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Monthly Financial Jargon: Market Sectors

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The world of finance and investments is notorious for its extensive use of jargon. With a goal to enhance financial literacy and make the world of money more transparent, we have our “monthly jargon” articles that focus on debunking financial terms that are often used sans explanation. The beginning of the year marks a great time to revisit your risk profile and allocations to ensure these components are aligned. In line with that theme, this month, we are breaking down the “market sectors” of the S&P 500 Index, one of the main market indexes that comprises 500 of the largest publicly-traded companies in the U.S., that can help you build a healthy, well-balanced portfolio.

What is a “Market Sector”?

A market sector is a slice of the stock market that represents a certain part of the economy or of an industry. In total, there are eleven sectors in the stock market, and each has its own characteristics. Think of each sector as an umbrella under which certain industries are grouped and representing those industries are the companies in those industries that trade on the stock market. In no particular order, let’s break them down one by one.

  1. Consumer discretionary – This sector involves discretionary consumer products that are luxury items or services. Such products offered by companies in this sector include jewelry, cars, sporting goods, electronic devices, and experiences such as hotels, vacations, and high-end dining. Some examples of companies in this sector include Amazon.com Inc., Starbucks Corporation, and Tesla Inc.
  2. Communication services – This sector represents companies that aim to keep people connected, including phone plan and internet providers, media, and entertainment. A few examples of companies in this division comprise Netflix Inc., Facebook Inc., and Alphabet (Google’s parent company).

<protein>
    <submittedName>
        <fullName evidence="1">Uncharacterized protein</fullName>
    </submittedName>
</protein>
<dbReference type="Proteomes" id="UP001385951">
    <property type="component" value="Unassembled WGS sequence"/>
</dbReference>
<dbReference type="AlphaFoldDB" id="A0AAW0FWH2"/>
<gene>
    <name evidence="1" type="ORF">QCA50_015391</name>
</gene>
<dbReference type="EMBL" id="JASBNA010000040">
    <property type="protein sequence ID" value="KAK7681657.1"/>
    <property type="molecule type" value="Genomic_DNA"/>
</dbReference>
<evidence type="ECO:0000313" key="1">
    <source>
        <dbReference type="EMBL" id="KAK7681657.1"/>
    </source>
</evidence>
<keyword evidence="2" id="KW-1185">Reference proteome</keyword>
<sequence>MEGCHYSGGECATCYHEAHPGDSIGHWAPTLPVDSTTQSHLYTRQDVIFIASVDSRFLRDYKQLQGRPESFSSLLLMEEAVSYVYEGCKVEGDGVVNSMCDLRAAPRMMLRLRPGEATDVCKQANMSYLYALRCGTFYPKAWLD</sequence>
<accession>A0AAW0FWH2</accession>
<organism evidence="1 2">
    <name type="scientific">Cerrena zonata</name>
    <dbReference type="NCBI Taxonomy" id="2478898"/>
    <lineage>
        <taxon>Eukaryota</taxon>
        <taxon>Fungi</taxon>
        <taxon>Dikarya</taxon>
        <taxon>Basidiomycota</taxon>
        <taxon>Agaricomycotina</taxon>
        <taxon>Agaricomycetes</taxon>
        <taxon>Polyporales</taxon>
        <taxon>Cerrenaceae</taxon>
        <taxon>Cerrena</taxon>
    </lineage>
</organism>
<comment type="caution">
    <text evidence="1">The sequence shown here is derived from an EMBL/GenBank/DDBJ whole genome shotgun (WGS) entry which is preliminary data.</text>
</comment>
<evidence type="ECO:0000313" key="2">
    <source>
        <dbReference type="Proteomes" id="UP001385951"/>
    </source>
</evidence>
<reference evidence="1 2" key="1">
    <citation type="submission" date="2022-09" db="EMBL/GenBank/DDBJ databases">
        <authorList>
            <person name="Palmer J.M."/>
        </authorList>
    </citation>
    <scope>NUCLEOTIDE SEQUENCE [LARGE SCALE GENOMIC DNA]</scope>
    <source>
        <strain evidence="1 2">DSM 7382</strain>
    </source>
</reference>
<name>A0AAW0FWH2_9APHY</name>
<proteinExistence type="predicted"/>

3. Industrials – This division includes a fairly wide range of companies, including certain manufacturers, delivery services, airlines, and railroads. This sector’s umbrella spans far and comprises 14 industries. A few commonly recognized companies within this sector are Southwest Airlines, FedEx Corporation, Boeing Company, and American Airlines Group.
  4. Consumer staples – Think of this sector as the companies that provide life’s necessities, including household product providers, supermarket chains, food and beverage companies, and personal product providers. Companies in these sector offer products that we regularly see in grocery stores, including supermarket stores themselves. Recognizable names from this sector include Costco Wholesale, Kellogg Company, Procter & Gamble Company, and Coca-Cola Company.
  5. Energy – This sector comprises all companies involved in the oil, gas, and fuels industries, including companies that locate, drill, and extract these commodities, companies that refine these materials, and companies that manufacture or provide equipment involved in these processes. Examples of companies in this sector include Exxon Mobil Corporation, Kinder Morgan, and Chevron Corporation.
  6. Financials – The financials sector is made up of all companies involved in finance, investing, and money movement or storage. Companies within this sector tend to be mature, well-established firms that are considered relatively stable investments. Such companies include banks, credit unions, credit card issuers, and insurance companies, including Bank of America Corporation, Goldman Sachs Group, and American Express Company.
  7. Health Care – This sector comprises pharmaceutical companies, medical supply companies, and companies that provide scientific-based services and operations targeted towards advancing human health. Companies in this sector include Pfizer Inc., Johnson & Johnson, and Cigna Corporation.